With the recession causing job loss and high unemployment, Utah food banks have been dealing with increased need for several years. With more people in need, food banks have to ask the community for help when they find themselves with empty shelves of their own.
“When the economy started going south in 2008, we saw a significant jump in people coming in every month,” said Eric Lafferty, communications director of Community Action Services and Food Bank, the second-largest food bank in Utah. Food banks provide food to the pantries, where it gets distributed to the people who need it.
- Volunteers unload and organize donations to Community Action Food Bank on Wednesday.
“In 2007, we saw an average of 937 individuals weekly at the food pantry here in Provo,” Lafferty said. “In 2008, the number jumped to 1,343. In 2010, the average was 1,552.”
About 600 more people per week come to the Provo food pantry now than did before the recession. Utah Food Bank, which supplies food to 157 pantries across Utah, noticed the same growth in numbers.
“We’ve seen people who’ve always donated in the past are now in need of help themselves,” said Ginette Bott, chief marketing officer for Utah Food Bank.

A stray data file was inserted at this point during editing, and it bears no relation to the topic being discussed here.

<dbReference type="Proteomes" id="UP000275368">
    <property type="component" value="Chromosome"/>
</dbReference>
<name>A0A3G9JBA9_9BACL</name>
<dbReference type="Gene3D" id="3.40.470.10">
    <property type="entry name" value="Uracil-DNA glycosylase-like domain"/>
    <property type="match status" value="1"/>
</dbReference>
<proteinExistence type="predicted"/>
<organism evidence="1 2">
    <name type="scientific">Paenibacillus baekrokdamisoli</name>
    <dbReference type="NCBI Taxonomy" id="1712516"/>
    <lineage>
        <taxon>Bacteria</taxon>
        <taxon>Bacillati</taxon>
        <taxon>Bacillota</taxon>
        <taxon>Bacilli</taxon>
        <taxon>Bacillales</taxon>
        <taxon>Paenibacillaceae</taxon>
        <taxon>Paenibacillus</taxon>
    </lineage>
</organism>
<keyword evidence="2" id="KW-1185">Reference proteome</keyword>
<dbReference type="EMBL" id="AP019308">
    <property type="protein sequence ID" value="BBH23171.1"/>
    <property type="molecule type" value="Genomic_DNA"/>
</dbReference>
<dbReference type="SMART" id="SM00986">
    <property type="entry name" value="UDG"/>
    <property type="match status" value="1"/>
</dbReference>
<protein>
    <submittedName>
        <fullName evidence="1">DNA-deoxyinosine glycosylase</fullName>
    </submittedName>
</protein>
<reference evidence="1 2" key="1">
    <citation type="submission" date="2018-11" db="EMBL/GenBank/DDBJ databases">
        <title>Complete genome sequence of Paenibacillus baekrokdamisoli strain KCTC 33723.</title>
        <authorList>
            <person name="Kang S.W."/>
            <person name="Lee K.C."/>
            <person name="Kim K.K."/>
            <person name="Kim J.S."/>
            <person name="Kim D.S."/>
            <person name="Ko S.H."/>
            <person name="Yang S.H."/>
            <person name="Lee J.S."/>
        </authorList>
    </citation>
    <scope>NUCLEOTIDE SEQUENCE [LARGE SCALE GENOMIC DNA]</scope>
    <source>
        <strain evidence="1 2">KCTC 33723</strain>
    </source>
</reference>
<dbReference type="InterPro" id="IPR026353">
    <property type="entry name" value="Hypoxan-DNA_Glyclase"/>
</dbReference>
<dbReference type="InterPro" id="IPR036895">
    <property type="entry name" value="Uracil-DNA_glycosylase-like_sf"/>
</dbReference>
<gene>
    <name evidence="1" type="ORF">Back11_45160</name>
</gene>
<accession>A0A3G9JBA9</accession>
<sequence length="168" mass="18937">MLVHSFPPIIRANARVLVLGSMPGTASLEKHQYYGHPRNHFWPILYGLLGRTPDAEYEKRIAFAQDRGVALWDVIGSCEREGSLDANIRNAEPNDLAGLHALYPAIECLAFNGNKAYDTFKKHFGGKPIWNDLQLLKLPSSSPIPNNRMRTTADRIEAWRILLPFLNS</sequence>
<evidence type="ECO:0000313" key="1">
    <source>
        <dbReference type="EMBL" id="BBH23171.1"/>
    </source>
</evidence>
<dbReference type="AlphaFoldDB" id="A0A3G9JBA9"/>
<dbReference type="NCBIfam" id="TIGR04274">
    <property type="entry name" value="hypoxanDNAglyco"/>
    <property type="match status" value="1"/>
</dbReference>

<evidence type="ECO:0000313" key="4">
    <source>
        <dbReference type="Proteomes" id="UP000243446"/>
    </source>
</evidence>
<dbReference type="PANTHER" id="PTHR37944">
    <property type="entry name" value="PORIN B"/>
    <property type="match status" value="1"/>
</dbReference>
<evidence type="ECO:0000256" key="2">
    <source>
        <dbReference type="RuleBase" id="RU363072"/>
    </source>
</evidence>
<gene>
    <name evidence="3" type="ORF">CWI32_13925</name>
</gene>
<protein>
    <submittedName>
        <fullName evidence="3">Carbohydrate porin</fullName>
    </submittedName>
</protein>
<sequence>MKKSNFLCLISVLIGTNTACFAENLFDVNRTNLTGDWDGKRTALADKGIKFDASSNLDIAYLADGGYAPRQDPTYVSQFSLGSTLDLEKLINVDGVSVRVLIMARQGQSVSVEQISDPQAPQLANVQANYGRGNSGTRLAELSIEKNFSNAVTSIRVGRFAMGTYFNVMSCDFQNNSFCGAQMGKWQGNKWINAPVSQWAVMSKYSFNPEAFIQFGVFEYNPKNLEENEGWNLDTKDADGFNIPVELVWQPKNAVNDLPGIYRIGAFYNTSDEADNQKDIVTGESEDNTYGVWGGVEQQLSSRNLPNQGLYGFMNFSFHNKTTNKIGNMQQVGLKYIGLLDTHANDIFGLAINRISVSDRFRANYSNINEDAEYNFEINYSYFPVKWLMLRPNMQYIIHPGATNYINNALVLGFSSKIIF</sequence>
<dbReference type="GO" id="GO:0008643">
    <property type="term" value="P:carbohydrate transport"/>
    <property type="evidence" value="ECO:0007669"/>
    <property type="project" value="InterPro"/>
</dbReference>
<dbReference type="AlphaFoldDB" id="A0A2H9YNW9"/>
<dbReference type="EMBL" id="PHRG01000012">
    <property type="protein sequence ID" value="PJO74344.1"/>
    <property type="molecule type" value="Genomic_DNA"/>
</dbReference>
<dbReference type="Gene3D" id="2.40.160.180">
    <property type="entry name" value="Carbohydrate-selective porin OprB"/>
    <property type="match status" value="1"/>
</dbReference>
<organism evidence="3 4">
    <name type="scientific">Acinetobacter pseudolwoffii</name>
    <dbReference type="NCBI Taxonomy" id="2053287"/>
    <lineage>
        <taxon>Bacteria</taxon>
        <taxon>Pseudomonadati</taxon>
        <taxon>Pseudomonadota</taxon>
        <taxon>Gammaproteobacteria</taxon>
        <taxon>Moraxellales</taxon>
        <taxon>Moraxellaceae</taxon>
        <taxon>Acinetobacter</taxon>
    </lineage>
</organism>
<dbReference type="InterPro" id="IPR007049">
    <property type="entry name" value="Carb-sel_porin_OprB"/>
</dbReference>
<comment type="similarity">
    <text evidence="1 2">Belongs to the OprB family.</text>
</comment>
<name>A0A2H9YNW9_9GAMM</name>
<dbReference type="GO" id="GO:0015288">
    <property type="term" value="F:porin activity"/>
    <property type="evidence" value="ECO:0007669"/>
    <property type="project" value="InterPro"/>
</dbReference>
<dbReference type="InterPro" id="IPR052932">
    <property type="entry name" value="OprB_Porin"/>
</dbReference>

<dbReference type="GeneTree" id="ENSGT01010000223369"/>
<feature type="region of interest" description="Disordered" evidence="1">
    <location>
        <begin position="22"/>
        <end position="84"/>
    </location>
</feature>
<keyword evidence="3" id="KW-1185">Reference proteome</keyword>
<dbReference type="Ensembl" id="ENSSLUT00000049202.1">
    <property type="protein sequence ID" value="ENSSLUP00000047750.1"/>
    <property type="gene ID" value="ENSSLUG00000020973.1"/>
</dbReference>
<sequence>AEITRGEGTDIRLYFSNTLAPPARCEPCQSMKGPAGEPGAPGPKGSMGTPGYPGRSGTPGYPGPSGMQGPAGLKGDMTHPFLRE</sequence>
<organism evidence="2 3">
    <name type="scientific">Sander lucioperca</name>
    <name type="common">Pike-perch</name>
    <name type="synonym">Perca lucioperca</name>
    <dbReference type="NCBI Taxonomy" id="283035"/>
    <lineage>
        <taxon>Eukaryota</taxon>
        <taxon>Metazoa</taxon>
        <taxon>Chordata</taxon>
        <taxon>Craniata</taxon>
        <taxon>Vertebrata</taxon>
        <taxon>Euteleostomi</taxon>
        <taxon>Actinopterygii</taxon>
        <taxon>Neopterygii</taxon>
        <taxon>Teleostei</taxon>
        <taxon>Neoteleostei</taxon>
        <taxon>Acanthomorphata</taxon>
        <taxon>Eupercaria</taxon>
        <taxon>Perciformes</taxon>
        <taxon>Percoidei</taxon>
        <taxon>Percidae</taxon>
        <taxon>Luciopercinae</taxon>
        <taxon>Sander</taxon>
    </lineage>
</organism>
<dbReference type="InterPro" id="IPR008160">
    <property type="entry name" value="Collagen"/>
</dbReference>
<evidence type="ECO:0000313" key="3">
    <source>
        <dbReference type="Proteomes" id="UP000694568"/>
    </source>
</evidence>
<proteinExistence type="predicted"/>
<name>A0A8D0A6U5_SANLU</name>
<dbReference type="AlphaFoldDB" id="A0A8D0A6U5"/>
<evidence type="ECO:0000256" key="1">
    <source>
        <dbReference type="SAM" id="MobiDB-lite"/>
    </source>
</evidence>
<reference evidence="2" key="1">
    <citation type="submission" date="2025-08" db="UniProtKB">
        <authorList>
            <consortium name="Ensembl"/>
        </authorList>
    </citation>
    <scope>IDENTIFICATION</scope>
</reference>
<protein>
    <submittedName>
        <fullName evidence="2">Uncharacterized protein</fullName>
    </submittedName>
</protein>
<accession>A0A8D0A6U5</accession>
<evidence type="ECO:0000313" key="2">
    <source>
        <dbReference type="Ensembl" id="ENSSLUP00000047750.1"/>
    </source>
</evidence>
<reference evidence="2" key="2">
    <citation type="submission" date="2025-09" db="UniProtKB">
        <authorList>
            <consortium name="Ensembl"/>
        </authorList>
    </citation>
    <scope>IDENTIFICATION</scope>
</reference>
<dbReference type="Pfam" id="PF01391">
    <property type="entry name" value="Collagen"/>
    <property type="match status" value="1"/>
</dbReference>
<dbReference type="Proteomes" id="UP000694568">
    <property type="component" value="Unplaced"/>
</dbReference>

Utah Food Bank found itself in need of help in July. While summer months are historically low in terms of food donations, cash donation and volunteers, they nearly ran out of food completely. However, when word got out, help arrived.
“The community really stepped up,” Bott said. “We got 60,000 pounds of food. People really did respond to the need and it was really helpful.”
Lafferty said that since the recession began, Community Action Services has reached out to the community as well. They have worked with several agencies, including the Boy Scouts, who have been a great resource for them during these hard economic times, Lafferty said.
Unfortunately, they don’t always get everything they need.
“I have noticed that with the food bank where we get our food from, they don’t always have enough food,” said Lindsay Goodrich, a student intern who works at UVYou Can, an on-campus food pantry at Utah Valley University, which gets its food from Community Action Services.
“I will request foods and they don’t have enough of the items we need — like meat or noodles,” she said. “They usually have a big shortage of those items.”
With the holidays approaching, food banks and food pantries will be facing their busiest time of the year. Lafferty said they do not anticipate a shortage, but changes to BYU’s regular football schedule may affect donations for them this season.
“The BYU vs. U of U food drive always determines how much donations we get for the holiday season,” Lafferty said. “But that usually happens around the rivalry football game — that happened early this year. Without the football game, there may not be the drive to donate as in the past. If [the food drive] does not go so well, it will be bad.”
Bott said she thinks Utah Food Bank will be able to keep up with demand for the holidays as well, although food donations are still needed.
“For the holidays we need 18,000 turkeys,” Bott said with a laugh. “I laugh, or else I’ll cry. Right now we have 10,000 turkeys. We need to figure out where to get 8,000 turkeys from. We can always give the folks something, but we want to give them a quality meal. That’s what we’re trying to accomplish.”